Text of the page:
where is equivalent to Trans except for the condition which is now , and for that is as above but without check of Poss.
The characterization of Final for synchronized concurrency is analogous to that of interleaved concurrency:
Note the underlying assumption here is that a number of sub-systems, manufacturing resources in our setting, can legally perform a joint step if such joint step is deemed possible by the BAT.
Modelling Manufacturing as a Service
In this section we show how the manufacturing as a service setting can be captured by representing both process recipes and manufacturing systems as ConGolog programs.
We consider a manufacturing system, or simply system, composed of of distinct manufacturing resources, each identified by an index . Each resource is associated to a BAT specifying the fluents, the actions that may be performed, their preconditions and effects. For convenience we assume that actions have the resource index (a constant) as their last argument.
Consider a manufacturing cell that performs operations on parts (the example is based on the cell described in [Felli et al.2018]). Parts have an ID, and parameters such as size, weight, material, etc. The cell consists of five resources. is a robot that can perform different operations on parts within its operating envelope, by (autonomously) equipping with the appropriate end effector using the action . By equipping a driller it can drill parts; by equipping a rivet gun it can apply rivets, etc. The drilling operation is modeled as the action with arguments for the part ID, the drilling bit ID, the diameter, the spindle speed, the feed rate, and hole position. Fully specified actions are of the form , with 1 as last argument. Similarly for .
We model the other resources in a similar way. is a fixture that can perform an action , with arguments for the part ID and the clamping force. Resource is another robot that can move parts into and out of the cell from an external conveyor, position a part at a given location relative to another part, and, by equipping a flat or hollow end effector, apply pressure to a part that is being worked on by another resource (hollow for drilling or milling, flat for riveting). These operations correspond to the actions , , , , . Note that information about the weight, material and size of parts loaded into the cell is made available by passing this via arguments to . Resource is a upright drilling machine for drilling parts with high precision. Finally, is a human operator, who operates and who can also bring small parts into and out of the cell, and apply glue to parts with . Parts are moved between resources by a part-handling system. For simplicity, we model this using additional actions and for each resource, denoting that a part is moved into or out of the work area of the resource, respectively. We also have a special action that specifies when a resource may remain idle.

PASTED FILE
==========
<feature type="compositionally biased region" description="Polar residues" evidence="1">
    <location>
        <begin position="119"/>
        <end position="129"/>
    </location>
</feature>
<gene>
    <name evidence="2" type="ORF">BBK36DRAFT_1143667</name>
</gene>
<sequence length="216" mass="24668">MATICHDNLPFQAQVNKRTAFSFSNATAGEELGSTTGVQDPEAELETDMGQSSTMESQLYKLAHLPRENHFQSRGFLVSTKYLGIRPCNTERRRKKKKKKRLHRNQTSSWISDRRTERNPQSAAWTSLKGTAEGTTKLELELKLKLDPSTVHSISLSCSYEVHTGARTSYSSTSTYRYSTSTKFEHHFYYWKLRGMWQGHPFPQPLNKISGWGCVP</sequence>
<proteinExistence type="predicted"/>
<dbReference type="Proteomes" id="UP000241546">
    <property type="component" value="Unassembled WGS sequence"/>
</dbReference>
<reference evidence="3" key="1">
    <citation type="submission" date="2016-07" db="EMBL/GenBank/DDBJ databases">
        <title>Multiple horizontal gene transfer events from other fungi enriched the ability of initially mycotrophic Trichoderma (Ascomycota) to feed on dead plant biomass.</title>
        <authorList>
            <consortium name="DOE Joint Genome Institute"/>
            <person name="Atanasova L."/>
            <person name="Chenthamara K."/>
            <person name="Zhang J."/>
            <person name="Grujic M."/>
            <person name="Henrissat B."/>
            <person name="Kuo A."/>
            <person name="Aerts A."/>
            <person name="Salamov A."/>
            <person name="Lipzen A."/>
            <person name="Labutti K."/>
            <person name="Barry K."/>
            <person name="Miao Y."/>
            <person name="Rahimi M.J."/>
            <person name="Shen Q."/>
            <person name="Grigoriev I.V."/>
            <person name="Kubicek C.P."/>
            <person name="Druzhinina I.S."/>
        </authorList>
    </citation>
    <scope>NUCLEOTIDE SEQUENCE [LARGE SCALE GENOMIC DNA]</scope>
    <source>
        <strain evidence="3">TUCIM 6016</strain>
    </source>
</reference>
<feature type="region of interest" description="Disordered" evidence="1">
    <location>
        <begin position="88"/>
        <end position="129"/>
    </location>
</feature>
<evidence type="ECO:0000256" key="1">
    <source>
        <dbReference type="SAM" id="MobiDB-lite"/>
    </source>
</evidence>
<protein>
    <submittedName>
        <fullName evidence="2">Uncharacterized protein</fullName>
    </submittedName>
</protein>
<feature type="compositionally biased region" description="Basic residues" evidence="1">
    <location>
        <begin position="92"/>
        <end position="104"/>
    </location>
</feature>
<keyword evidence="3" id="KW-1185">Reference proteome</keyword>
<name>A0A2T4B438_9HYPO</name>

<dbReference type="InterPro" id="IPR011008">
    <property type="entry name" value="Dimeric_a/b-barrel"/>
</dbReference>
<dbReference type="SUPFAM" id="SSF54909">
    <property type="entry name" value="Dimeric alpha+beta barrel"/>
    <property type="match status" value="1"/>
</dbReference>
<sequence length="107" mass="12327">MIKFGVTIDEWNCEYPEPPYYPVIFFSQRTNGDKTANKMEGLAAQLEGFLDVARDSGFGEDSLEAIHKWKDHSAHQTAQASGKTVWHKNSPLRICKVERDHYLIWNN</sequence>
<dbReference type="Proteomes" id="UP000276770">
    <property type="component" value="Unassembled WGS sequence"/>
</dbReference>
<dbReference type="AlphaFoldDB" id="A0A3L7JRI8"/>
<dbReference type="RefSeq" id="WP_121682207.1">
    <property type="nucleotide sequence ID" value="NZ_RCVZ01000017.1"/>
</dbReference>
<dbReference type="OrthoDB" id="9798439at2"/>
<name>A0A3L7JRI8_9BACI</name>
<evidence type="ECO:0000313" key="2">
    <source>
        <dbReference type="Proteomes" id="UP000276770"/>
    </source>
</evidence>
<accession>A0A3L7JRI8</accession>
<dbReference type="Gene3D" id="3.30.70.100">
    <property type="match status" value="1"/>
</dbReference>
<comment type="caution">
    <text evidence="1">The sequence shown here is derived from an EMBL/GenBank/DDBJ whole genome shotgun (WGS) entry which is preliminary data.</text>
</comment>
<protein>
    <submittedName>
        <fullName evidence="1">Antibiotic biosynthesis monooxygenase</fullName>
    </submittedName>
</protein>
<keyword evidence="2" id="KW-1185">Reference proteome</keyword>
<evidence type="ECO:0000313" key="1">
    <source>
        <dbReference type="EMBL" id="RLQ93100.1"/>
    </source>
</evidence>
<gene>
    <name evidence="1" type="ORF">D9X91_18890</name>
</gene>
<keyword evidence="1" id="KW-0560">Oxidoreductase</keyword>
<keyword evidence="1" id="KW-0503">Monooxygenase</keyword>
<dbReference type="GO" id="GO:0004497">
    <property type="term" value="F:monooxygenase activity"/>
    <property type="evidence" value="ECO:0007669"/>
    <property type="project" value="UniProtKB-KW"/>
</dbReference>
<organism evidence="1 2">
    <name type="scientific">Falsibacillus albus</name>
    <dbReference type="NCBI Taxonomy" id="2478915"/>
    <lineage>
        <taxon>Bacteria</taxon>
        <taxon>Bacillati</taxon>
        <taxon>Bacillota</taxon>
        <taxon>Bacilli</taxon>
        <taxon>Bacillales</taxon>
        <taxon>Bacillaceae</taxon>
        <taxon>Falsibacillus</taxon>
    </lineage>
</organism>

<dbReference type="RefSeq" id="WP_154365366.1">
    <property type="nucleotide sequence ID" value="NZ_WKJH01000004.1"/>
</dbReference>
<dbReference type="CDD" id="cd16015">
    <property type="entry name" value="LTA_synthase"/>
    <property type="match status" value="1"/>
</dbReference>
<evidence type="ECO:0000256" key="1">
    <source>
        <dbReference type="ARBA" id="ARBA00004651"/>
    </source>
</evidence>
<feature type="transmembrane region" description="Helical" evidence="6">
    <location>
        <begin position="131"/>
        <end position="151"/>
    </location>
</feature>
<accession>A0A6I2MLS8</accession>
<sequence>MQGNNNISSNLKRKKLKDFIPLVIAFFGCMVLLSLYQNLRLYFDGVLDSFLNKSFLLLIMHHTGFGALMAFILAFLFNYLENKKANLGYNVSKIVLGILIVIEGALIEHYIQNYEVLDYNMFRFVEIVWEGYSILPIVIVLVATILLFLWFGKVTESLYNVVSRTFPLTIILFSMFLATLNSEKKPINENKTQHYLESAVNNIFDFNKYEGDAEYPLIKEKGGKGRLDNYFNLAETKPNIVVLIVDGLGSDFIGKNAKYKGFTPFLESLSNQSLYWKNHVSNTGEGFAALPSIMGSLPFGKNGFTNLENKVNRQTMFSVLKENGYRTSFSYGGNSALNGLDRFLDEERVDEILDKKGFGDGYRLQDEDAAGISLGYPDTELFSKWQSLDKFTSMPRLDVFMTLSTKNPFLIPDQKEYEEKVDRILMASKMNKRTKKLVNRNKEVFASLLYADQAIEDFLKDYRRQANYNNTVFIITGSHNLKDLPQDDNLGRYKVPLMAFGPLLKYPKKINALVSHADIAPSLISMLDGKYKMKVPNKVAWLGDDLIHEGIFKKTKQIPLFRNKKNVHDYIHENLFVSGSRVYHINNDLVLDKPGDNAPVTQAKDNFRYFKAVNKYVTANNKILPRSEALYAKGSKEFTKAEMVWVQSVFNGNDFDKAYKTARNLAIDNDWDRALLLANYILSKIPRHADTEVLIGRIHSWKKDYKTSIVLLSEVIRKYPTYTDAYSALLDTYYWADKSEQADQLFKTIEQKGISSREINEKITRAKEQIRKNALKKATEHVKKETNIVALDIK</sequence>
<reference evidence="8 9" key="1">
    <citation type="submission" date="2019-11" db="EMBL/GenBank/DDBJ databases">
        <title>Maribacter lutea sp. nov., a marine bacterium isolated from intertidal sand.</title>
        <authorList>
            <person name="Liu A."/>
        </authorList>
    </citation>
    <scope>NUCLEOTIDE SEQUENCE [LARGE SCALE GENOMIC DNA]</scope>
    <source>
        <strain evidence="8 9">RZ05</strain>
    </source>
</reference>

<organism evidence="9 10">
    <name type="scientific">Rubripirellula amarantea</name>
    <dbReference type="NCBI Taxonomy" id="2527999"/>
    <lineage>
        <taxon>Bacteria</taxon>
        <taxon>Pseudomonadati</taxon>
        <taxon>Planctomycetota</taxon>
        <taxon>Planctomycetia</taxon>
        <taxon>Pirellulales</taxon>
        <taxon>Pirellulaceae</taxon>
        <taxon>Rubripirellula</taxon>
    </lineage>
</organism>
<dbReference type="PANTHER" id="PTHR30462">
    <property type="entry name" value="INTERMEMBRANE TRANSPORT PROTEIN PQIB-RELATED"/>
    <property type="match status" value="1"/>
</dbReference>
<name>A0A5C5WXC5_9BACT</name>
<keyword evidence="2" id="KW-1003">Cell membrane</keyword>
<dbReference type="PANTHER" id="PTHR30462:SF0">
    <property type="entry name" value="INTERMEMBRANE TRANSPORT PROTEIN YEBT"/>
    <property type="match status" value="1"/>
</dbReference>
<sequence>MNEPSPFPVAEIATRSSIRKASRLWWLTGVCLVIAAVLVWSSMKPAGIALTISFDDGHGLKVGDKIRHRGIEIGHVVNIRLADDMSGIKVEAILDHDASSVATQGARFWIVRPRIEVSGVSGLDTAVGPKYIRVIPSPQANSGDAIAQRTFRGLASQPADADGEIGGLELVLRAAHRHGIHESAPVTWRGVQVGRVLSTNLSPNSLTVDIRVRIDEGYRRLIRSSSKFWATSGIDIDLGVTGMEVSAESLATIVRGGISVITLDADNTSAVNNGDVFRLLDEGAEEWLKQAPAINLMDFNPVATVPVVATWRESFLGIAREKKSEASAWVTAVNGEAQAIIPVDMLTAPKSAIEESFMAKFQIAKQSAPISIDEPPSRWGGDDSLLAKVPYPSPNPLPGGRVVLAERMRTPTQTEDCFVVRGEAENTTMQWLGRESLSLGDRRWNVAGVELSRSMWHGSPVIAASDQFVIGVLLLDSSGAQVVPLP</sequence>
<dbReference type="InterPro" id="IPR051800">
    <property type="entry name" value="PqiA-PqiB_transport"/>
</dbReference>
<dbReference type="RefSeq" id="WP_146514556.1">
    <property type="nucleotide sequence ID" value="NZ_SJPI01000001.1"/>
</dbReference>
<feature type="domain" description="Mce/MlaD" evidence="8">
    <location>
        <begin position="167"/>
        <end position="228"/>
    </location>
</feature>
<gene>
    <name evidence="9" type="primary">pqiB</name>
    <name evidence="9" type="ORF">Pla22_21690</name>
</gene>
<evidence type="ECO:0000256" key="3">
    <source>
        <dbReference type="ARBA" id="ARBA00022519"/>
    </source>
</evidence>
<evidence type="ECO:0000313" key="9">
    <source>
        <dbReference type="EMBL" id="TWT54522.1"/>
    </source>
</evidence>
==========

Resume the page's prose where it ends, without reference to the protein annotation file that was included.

To denote that a part is currently in the work area of a resource , that a hole has been drilled in a part by a resource, or that a part has a certain material, etc. we use situation dependent or independent fluents of the form , , , etc. In Figure 1 we list some examples of precondition axioms for theories .
Given the BAT of a resource (which include the possible actions) we can describe all possible sequences of operations that the resource can execute (in isolation) as a ConGolog program with BAT .
The Available Program
The set of BATs is then compiled into a single BAT , for the entire system, in a semi-automated fashion, e.g., by taking into account knowledge about which resources are connected by the part-handling system, which resources can work on the same parts, etc. To be able to represent dynamic worlds that allow the concurrent execution of multiple actions, we consider compound action terms of the form with , where each is a basic action term. As shorthand, we denote by the compound action